I just finished rereading the entire Ringworld series, including the new volume, which I had never read before. I'm not terribly visual when I read, but the descriptions Larry Niven gives in the Ringworld series are work well for me. I can look up and see the ringworld in my mind. For those of you who don't know, the concept is that, eventually, as we run out of living space, we'll take a gas giant the size of Jupiter or so, and, using fusion for both energy and materials, create a giant ring that we rotate around the sun. You'd put walls a thousand miles high on to keep the atmosphere in, spin in to give it "gravity", and place shadow squares in orbit above it to give day/night periods. A ringworld would have approximately 3 million times the surface area of earth, so it would be a long time till anyone felt crowded, and, since we don't need to include things such as the Sahara desert, the habital area would be still greater.

He never intended for there to be sequels. He wrote the first book, Ringworld placing it in the universe he created in the first short story he ever published, "The Man-Kzin Wars." People began flooding him with problems in the Ringworld he created, such as how to deal with solar flares, erosion, etc. From that, he wrote The Ringworld Engineers to work in the mechanics of the ringworld. With more suggestions, and criticism, he wrote The Ringworld Throne, to discuss the politics needed to keep the ringworld maintained. Finally, he wrote The Ringworld's Children, to tie up the loose ends in the previous three stories.

Anyway, in this rereading, after having just finished Thor Heyerdahl's Early Man and the Sea, I realized that I too had a problem with the Ringworld. (Why just enjoy when you can analyze?) Because the ringworld is flat, even though it is being spun, there is no coriolis effect. As a result, there is no return route for currents. In Earth's oceans, the water shifted west by the earth's rotation hits a continent, and is diverted towards the poles, where the coriolis effect is less severe, and can flow back to its starting point. On the ringworld, there would be an equal pressure everywhere, meaning that the water would pile up on the anti-spinward (the side opposite the ringworld's rotation) side and not be able to flow back. Thus the oceans, which are meant to provide the Ringworld's ballast, are unstable.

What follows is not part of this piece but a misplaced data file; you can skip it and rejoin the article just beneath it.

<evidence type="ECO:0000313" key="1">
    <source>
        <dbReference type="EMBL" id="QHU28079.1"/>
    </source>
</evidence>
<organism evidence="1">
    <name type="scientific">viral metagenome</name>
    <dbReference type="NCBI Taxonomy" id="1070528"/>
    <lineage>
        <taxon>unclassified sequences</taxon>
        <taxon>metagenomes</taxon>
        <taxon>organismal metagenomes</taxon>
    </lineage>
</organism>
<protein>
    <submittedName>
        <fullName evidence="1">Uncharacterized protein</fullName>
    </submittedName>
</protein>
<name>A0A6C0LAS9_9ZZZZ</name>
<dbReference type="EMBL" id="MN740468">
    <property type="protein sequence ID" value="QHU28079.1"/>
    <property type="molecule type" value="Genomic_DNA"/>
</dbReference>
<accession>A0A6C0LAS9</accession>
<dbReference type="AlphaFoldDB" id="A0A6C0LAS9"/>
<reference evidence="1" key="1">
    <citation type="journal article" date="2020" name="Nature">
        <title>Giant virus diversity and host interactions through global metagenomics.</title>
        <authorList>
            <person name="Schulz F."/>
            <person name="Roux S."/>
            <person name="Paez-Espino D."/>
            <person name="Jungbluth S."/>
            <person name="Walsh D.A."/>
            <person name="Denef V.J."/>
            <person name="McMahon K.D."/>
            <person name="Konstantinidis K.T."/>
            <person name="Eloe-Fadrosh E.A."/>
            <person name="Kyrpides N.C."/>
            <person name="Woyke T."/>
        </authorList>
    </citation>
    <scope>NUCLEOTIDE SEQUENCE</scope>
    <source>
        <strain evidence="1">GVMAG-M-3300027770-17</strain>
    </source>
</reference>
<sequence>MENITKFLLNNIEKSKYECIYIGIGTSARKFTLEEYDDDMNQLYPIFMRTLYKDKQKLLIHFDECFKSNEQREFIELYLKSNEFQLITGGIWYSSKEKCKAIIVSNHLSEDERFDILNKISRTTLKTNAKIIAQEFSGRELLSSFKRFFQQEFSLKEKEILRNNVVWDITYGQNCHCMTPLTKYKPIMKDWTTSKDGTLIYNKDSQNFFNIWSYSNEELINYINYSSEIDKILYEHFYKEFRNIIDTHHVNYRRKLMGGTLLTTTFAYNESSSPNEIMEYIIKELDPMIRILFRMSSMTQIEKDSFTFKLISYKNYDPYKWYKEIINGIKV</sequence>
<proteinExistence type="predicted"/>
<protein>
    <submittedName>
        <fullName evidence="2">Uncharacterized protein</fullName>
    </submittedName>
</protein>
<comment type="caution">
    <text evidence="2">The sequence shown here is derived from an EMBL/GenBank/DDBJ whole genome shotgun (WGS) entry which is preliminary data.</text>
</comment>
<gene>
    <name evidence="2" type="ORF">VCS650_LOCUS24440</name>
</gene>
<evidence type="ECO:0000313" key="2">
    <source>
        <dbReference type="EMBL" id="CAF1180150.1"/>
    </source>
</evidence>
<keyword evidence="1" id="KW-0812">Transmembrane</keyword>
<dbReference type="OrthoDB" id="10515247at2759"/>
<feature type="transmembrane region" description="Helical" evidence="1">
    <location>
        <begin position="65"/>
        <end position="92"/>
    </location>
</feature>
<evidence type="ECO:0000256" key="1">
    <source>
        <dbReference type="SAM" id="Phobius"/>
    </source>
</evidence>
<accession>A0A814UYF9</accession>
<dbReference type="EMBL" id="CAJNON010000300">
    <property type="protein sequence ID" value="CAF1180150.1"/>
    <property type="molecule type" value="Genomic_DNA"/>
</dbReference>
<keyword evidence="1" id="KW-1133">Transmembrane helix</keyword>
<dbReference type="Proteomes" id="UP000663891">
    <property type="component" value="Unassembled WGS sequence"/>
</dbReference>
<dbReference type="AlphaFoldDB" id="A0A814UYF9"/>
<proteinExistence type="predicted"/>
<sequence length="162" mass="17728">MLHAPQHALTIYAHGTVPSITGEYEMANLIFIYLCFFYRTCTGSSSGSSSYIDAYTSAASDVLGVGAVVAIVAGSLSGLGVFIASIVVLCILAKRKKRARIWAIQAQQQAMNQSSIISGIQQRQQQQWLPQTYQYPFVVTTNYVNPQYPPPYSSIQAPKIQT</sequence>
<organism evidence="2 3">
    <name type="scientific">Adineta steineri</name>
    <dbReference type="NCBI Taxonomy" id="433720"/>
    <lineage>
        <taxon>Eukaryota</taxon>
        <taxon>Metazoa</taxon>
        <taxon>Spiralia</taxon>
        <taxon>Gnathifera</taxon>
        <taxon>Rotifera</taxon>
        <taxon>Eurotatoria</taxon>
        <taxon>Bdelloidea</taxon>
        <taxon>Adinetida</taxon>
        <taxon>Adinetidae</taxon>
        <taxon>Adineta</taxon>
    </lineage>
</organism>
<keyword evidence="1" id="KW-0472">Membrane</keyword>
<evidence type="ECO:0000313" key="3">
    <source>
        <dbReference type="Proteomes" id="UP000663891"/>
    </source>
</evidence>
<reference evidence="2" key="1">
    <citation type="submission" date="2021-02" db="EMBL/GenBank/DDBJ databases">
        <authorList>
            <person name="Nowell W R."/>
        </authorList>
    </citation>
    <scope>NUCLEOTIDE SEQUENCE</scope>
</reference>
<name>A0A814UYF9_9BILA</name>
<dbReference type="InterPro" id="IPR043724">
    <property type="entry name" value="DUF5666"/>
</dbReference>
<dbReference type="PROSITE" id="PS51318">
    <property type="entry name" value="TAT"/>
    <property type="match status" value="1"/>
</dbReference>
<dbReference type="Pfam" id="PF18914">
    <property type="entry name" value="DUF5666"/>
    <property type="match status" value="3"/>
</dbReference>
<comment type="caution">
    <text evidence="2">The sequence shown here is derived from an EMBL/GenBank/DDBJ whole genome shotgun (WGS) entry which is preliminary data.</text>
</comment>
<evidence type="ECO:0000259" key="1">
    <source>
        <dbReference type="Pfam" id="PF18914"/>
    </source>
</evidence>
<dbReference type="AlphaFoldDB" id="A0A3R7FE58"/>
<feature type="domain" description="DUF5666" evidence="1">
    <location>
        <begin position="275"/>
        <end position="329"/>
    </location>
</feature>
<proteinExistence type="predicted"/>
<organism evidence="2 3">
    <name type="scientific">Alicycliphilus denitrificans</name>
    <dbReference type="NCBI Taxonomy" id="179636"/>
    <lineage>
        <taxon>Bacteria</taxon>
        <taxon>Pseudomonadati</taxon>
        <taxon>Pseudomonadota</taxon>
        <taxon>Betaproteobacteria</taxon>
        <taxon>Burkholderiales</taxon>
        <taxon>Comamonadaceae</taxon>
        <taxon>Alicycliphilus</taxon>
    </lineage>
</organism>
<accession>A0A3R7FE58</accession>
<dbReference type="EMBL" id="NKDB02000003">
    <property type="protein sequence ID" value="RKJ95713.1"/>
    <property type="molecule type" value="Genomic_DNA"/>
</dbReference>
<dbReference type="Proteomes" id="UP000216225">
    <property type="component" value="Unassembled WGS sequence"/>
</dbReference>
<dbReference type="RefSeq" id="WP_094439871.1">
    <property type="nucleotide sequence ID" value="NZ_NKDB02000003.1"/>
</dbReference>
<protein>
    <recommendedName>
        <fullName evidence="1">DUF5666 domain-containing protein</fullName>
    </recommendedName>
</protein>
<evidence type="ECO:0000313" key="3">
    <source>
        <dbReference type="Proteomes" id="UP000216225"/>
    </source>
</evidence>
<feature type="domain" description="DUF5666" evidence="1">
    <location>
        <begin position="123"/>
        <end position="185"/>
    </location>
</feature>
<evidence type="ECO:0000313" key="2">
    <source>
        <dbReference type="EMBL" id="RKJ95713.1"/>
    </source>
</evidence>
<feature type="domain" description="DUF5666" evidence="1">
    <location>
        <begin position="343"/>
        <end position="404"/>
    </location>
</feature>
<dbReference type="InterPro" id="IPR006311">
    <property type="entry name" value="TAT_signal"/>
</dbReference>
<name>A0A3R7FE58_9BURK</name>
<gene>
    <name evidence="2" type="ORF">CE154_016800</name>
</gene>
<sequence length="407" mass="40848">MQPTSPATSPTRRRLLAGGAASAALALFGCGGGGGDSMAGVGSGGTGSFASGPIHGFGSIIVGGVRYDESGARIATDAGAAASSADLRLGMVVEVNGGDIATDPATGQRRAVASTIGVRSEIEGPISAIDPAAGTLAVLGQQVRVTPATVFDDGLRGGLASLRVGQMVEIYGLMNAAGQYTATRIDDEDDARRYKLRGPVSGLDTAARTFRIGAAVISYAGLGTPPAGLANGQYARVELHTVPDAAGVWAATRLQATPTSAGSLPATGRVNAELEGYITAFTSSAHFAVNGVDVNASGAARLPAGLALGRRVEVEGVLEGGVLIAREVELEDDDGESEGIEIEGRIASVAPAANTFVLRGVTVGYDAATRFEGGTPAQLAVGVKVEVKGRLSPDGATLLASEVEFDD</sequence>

A second problem is that the oceans he describes are far too shallow for the storms he describes. Most of energy of a wave is contained under the surface, which is why you don't get a tsunami out of the local fishing hole. By making the oceans as shallow as he has, most of the power of the storm would be fed into the ringworld floor, which would spread the waves, but limit their total size, thus the fierce storms he describes wouldn't happen. A connected problem is that the draft of the ships he describes is too deep for the ocean. The huge ships used might as well have tracks that pull it along the bottom. Otherwise, they would have to be built broad and flat like a raft.

A third problem is that they cleared away all of the debris in the system to protect the ringworld from impacting comets, asteroids, etc. But that means that there are no tides. Without tides, especially in an environment without currents, the seas would rapidly become stagnant and liveless. Without life in the seas, the atmosphere of the ringworld would rapidly degrade. Though we can't create currents on a flat surface, by adding considerable bulk to the shadow squares in orbit above the ringworld, we could at least create tides.

Good thing I don't read more science fiction. I blazed through all of those books in two days.

Saturday, September 03, 2005

Easter Bunny